Rowing WOD 11/12/13:
1. 1k Row @26 s/m
– Moderate Intensity (Row like you’re out for a steady jog)
*Note your average split for 1k
2. 6 x 250m Row w/ :30 Rest
– Row each piece at the average split from the 1k above
– Stroke Ratings are as follows:
@25 s/m, @23 s/m, @21 s/m, @26 s/m, @28 s/m, @30 s/m
3. 4 x :45 On, :15 Off
**Practice each piece as if it were the start of a 2k
**When you settle count the # of strokes where you hold your goal 2k split
For the first part of today’s Rowing WOD, row at an intensity similar to Jogging focusing on Smooth Form and Body Preparation by 1/2 Slide. Try to incorporate the ideas and skills of Posture, Control, and Connection. Today we’ll be working on ratio at different stroke ratings and varying the pressure we exert each stroke. At lower stroke ratings like 20 − 24, the ratio should be 1:2 or 1:3, 1 count on the drive, 2 or 3 counts on the recovery. By controlling our seat as it slides forward we can make sure we’re preparing our bodies for the catch. The goal is to turn our force and momentum around without any extra effort. Remember, we want to drive our body weight backwards toward the finish line, not throw it forward toward the Catch/Start of the Race.
When varying stroke rating during a piece use the pressure with the legs on the drive and the speed of the hands through the finish to vary the rating. If you want to increase the stroke rating and maintain power, think “drive the legs down faster and quick hands away” out of the finish. If you want to decrease the stroke rating without losing power, keep the same pressure on the drive and hand speed through the finish, but slow the seat down as it slides forward on the recovery, this is what I mean by “Control the Recovery”.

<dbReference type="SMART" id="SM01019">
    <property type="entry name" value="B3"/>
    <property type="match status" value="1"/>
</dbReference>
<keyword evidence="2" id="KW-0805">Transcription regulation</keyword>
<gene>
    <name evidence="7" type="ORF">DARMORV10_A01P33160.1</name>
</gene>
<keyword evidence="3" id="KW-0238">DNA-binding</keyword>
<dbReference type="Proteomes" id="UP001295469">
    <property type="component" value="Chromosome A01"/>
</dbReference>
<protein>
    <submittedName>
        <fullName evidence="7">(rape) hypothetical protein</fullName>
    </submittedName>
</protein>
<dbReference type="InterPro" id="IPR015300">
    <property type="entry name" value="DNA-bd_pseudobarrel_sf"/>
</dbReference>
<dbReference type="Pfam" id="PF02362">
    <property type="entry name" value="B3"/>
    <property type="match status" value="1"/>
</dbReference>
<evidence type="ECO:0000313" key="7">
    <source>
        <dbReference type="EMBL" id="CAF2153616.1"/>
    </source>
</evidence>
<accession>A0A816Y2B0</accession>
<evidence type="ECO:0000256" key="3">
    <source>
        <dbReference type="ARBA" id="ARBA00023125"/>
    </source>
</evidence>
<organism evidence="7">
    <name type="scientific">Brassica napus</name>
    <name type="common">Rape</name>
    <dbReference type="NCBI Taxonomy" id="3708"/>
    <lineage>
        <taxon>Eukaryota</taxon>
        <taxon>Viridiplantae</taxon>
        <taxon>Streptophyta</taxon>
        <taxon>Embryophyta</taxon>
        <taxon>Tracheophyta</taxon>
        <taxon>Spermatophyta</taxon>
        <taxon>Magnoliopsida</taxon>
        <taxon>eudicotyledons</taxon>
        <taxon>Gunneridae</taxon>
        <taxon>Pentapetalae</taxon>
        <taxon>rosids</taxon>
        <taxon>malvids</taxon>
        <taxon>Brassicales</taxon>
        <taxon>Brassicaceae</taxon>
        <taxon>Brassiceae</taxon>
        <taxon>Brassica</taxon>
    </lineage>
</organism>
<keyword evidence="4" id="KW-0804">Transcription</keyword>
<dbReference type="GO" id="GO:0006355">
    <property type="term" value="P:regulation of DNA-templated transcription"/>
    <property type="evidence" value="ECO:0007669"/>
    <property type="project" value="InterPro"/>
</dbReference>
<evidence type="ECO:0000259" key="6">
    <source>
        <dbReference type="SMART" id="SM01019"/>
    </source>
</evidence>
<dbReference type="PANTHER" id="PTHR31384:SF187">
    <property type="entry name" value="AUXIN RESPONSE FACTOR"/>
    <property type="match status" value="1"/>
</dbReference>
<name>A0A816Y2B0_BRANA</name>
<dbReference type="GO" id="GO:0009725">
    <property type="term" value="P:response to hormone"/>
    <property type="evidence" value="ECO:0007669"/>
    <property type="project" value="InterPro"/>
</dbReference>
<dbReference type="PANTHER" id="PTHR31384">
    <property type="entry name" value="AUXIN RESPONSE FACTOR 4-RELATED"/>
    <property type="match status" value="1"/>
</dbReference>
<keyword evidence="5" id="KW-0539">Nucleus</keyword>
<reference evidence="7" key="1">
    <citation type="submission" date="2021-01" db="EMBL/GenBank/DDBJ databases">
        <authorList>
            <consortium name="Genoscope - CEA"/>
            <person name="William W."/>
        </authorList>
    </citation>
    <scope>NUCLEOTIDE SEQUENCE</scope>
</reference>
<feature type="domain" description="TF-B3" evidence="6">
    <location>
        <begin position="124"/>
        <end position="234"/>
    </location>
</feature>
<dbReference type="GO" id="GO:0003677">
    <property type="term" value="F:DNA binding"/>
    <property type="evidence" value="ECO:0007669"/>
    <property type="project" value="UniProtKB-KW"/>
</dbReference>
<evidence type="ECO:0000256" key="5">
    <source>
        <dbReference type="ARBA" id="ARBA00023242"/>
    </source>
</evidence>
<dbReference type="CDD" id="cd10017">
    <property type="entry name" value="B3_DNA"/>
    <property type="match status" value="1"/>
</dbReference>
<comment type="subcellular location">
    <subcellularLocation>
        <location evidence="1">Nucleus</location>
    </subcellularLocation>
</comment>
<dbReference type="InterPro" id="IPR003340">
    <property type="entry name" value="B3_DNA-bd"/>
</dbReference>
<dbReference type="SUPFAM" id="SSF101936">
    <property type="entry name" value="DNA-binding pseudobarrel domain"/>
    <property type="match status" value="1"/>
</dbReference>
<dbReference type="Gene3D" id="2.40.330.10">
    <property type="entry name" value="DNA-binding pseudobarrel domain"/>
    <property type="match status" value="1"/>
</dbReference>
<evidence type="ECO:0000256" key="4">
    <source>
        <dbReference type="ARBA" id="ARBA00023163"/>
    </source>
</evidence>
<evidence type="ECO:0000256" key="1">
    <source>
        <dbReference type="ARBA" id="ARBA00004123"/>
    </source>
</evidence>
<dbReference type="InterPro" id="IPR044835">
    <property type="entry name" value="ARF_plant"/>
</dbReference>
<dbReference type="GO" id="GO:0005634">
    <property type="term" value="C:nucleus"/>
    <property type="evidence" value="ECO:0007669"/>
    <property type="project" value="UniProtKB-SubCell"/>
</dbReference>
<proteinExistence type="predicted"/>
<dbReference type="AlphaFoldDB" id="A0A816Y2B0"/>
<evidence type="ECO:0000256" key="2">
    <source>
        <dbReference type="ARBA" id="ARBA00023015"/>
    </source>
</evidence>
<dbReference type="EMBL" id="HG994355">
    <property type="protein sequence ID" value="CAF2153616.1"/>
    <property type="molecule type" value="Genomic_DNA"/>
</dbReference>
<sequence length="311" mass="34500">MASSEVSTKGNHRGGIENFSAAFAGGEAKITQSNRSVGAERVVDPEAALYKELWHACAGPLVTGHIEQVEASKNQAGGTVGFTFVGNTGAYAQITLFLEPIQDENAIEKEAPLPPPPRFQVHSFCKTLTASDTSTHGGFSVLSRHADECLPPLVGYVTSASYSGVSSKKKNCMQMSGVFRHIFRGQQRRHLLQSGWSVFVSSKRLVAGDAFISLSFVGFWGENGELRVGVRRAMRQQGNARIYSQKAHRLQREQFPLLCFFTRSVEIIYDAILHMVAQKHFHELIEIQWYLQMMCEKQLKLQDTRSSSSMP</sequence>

The goal for these pieces is to learn how to vary the pressure at different stroke ratings while maintaining the same split. The idea being that eventually we’ll find an optimal stroke rating where you just keep spinning the flywheel every stroke without letting it slow down to much and thus save energy and avoid fatigue. What we’re ultimately working towards is Efficiency! Instead of slogging along and duking it out at a slower stroke rating like a 24 for our 2k, we want to be able to row quick and light between a 28 − 32 when needed.
1K. 2:10.1. 26s/m (had a fluid conversation)
#2 same wild variations as before, but practice will make it better:
#3. 208m. 1:48.1. 35s/m. Only 4 strokes at exactly 2k split of 1:55
Two questions, please:
Grip – thumb position on an overhand grip – I have seen the thumb both wrapped under the handle and left on top of the handle w the rest of the fingers – any comment?
Heel – does the heel always stayed firmly planted at the catch or does it ever so lightly raise off the pad at the catch. Most analogies say your position at the catch should mimick a dead lift which means the heel is planted. But some instructional videos show a slight lifting of the heel at the catch. Comment?
Good work Ward! Keep up the Practice – once you can vary stroke rating and pressure at will you will be a master of crushing rowing wods whether they are pure rowing or rowing and other crazyness.
1. Grip – Thumb around is correct, imagine completing a circuit by gently touching your thumb and index finger. On the recovery you should be able to wiggle your fingers and relax. On the drive a hook is what you’re hand should be without death gripping. Don’t waste anymore energy than you have to.
2. Heel – At the catch your heel may come off the footboard depending on your ankle flexibility and the positioning of your footboard. Set your footboard for comfort. The goal is to catch and push when your shins are vertical regardless of where your heel is. However, the sooner you can get your heel down and push, like a deadlift, the more power you’ll get into the handle from your posterior chain. There are tradeoffs to having your heel stay down the whole time and letting it come up and this will depend on your body geometry. Hope this helps!